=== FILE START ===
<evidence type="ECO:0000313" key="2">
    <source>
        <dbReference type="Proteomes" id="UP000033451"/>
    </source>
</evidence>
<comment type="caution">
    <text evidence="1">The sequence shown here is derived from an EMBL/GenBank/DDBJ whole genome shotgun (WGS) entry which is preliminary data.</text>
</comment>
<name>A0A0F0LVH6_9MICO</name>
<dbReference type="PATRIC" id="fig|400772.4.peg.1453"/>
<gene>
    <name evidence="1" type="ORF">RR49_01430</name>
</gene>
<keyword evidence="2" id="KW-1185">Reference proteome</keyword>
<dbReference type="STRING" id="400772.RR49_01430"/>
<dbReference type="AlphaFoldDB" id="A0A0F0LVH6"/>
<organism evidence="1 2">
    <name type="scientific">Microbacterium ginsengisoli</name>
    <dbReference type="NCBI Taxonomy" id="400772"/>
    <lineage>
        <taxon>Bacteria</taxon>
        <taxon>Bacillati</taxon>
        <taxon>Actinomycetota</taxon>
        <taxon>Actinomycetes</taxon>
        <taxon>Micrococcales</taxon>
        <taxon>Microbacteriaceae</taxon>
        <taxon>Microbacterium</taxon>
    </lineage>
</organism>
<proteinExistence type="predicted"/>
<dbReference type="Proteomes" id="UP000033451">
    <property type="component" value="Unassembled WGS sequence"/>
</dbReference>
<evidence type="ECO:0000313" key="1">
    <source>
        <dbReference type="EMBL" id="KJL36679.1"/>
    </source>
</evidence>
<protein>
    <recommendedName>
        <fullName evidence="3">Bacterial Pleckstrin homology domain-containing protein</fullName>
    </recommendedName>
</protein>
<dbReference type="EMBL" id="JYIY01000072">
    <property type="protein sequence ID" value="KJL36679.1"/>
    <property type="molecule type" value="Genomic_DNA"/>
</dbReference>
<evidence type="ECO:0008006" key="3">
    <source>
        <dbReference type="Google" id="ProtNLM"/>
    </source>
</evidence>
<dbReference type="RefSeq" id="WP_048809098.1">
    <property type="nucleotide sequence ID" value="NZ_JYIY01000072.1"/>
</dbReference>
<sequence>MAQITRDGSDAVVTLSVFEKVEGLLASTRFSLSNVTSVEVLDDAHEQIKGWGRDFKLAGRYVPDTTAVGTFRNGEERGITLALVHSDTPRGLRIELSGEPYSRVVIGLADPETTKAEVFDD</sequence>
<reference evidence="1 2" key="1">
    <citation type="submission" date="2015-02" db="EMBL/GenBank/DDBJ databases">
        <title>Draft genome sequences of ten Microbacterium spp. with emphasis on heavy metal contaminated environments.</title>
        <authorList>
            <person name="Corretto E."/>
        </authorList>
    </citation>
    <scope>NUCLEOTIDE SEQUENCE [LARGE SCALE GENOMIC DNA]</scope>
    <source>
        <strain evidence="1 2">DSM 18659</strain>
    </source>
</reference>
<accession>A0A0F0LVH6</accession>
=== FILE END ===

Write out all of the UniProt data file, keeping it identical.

<evidence type="ECO:0000313" key="2">
    <source>
        <dbReference type="Proteomes" id="UP000033451"/>
    </source>
</evidence>
<comment type="caution">
    <text evidence="1">The sequence shown here is derived from an EMBL/GenBank/DDBJ whole genome shotgun (WGS) entry which is preliminary data.</text>
</comment>
<name>A0A0F0LVH6_9MICO</name>
<dbReference type="PATRIC" id="fig|400772.4.peg.1453"/>
<gene>
    <name evidence="1" type="ORF">RR49_01430</name>
</gene>
<keyword evidence="2" id="KW-1185">Reference proteome</keyword>
<dbReference type="STRING" id="400772.RR49_01430"/>
<dbReference type="AlphaFoldDB" id="A0A0F0LVH6"/>
<organism evidence="1 2">
    <name type="scientific">Microbacterium ginsengisoli</name>
    <dbReference type="NCBI Taxonomy" id="400772"/>
    <lineage>
        <taxon>Bacteria</taxon>
        <taxon>Bacillati</taxon>
        <taxon>Actinomycetota</taxon>
        <taxon>Actinomycetes</taxon>
        <taxon>Micrococcales</taxon>
        <taxon>Microbacteriaceae</taxon>
        <taxon>Microbacterium</taxon>
    </lineage>
</organism>
<proteinExistence type="predicted"/>
<dbReference type="Proteomes" id="UP000033451">
    <property type="component" value="Unassembled WGS sequence"/>
</dbReference>
<evidence type="ECO:0000313" key="1">
    <source>
        <dbReference type="EMBL" id="KJL36679.1"/>
    </source>
</evidence>
<protein>
    <recommendedName>
        <fullName evidence="3">Bacterial Pleckstrin homology domain-containing protein</fullName>
    </recommendedName>
</protein>
<dbReference type="EMBL" id="JYIY01000072">
    <property type="protein sequence ID" value="KJL36679.1"/>
    <property type="molecule type" value="Genomic_DNA"/>
</dbReference>
<evidence type="ECO:0008006" key="3">
    <source>
        <dbReference type="Google" id="ProtNLM"/>
    </source>
</evidence>
<dbReference type="RefSeq" id="WP_048809098.1">
    <property type="nucleotide sequence ID" value="NZ_JYIY01000072.1"/>
</dbReference>
<sequence>MAQITRDGSDAVVTLSVFEKVEGLLASTRFSLSNVTSVEVLDDAHEQIKGWGRDFKLAGRYVPDTTAVGTFRNGEERGITLALVHSDTPRGLRIELSGEPYSRVVIGLADPETTKAEVFDD</sequence>
<reference evidence="1 2" key="1">
    <citation type="submission" date="2015-02" db="EMBL/GenBank/DDBJ databases">
        <title>Draft genome sequences of ten Microbacterium spp. with emphasis on heavy metal contaminated environments.</title>
        <authorList>
            <person name="Corretto E."/>
        </authorList>
    </citation>
    <scope>NUCLEOTIDE SEQUENCE [LARGE SCALE GENOMIC DNA]</scope>
    <source>
        <strain evidence="1 2">DSM 18659</strain>
    </source>
</reference>
<accession>A0A0F0LVH6</accession>